On Wednesday and Thursday, A-West science teacher Stephanie English’s first and fourth period classes presented modified Power Wheels cars to 12 children, aged 1-3. The kids have mobility issues and disabilities that make movement difficult, so these cars can help them to move of their own power in the house, or outside.
The class, Scientific Research and Design, a junior and senior course wherein students worked on the cars for about two weeks after being paired with a specific child, after the inner wiring was configured. The cars are modified to meet the needs of the specific child: the level of support, visual issues, and color choices.
Each car has one big button, about the size of a bagel, and pushing that makes the car go, while the steering wheel functions the same as a normal car. Some cars have pool noodles and PVC pipe to make it easier for the children to stay in, while others have foam kickboards or straps for support.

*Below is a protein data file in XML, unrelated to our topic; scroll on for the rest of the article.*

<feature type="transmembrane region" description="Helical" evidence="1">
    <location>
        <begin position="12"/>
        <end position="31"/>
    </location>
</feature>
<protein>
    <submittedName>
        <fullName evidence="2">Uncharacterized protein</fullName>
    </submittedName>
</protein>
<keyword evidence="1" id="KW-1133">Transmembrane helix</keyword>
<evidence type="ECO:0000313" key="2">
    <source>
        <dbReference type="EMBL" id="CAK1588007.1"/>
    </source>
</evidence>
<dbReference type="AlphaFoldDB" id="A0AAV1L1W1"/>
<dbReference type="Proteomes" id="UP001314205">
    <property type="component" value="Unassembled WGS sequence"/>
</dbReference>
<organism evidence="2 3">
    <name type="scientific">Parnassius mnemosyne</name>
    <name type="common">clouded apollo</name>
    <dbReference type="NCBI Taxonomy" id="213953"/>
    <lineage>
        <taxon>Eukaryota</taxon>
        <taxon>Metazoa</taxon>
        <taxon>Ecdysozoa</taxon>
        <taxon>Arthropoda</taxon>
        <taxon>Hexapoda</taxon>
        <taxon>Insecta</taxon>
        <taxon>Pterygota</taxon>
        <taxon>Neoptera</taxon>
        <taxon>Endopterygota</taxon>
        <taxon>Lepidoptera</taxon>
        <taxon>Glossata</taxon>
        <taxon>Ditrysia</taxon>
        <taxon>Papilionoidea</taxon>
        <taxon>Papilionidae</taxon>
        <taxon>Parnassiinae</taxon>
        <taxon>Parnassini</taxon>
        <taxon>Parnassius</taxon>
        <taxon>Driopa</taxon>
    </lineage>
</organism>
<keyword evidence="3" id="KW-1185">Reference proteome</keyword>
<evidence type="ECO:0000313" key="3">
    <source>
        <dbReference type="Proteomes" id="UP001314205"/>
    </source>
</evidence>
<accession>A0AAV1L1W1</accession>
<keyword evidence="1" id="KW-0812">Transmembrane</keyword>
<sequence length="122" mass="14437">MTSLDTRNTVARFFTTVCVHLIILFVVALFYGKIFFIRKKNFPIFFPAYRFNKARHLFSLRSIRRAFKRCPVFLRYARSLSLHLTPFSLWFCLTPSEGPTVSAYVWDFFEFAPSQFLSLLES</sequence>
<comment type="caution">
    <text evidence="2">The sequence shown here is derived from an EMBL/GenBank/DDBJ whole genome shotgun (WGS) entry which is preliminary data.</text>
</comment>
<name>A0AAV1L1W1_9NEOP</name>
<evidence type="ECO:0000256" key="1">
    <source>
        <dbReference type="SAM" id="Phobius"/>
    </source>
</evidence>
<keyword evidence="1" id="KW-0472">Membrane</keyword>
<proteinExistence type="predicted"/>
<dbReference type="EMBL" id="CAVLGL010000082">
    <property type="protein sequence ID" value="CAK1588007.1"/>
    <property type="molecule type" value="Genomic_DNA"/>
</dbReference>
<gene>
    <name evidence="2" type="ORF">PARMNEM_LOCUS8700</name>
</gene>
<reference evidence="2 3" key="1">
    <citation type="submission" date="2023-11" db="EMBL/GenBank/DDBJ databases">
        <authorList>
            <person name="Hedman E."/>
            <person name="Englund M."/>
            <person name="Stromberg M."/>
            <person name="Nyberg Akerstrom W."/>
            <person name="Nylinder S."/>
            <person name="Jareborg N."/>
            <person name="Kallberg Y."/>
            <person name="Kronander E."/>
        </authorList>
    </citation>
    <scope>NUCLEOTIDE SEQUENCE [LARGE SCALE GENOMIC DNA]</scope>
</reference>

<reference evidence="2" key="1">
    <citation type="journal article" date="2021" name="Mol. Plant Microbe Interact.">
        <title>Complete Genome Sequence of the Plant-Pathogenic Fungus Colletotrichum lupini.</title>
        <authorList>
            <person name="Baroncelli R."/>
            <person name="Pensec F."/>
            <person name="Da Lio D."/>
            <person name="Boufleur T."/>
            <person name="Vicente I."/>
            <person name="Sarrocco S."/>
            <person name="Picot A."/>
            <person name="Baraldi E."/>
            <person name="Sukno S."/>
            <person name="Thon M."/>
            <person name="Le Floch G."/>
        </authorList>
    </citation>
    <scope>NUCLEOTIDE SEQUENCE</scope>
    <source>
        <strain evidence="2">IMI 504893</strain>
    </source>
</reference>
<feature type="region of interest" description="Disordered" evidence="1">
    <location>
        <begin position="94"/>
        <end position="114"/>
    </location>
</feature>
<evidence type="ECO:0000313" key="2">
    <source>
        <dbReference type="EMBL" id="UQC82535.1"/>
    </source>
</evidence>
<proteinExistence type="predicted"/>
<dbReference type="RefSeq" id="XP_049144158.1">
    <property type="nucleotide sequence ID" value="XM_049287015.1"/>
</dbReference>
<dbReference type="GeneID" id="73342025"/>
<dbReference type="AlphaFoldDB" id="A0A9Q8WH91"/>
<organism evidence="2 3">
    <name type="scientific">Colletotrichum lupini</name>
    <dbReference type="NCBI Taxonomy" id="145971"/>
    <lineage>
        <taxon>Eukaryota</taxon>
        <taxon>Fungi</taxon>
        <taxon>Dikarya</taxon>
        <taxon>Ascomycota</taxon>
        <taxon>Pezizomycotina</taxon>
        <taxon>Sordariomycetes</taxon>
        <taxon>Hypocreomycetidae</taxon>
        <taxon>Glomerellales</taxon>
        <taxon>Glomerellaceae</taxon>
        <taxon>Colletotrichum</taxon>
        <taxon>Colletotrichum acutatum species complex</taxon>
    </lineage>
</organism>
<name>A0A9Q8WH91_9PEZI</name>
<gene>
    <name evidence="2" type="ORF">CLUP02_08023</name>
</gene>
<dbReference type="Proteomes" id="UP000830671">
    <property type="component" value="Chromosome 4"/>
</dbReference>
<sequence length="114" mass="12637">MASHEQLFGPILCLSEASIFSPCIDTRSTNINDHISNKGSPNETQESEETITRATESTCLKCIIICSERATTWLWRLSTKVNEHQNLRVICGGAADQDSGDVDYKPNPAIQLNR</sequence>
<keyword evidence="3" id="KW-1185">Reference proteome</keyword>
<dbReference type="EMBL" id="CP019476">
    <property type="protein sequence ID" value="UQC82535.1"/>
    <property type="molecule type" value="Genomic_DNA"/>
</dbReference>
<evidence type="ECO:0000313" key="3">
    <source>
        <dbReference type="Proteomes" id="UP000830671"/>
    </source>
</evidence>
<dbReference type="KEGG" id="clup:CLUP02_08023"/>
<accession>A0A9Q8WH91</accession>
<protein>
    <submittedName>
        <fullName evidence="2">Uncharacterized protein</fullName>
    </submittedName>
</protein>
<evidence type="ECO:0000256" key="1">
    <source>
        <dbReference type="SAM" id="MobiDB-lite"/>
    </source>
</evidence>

The project was funded by a mix of some donated cars and a grant that was awarded to the school by the Samsung Solve for Tomorrow program that English won. The grant is for $25,000 allotted to a STEAM (Science, Technology, Engineering, Art, Math) idea that can benefit the community.
KidStreet, a daycare in Denver that meets the needs of medically fragile kids, reached out to English to see if they can make more of the specialized cars. “We’re in the works of meeting their needs too,” says English.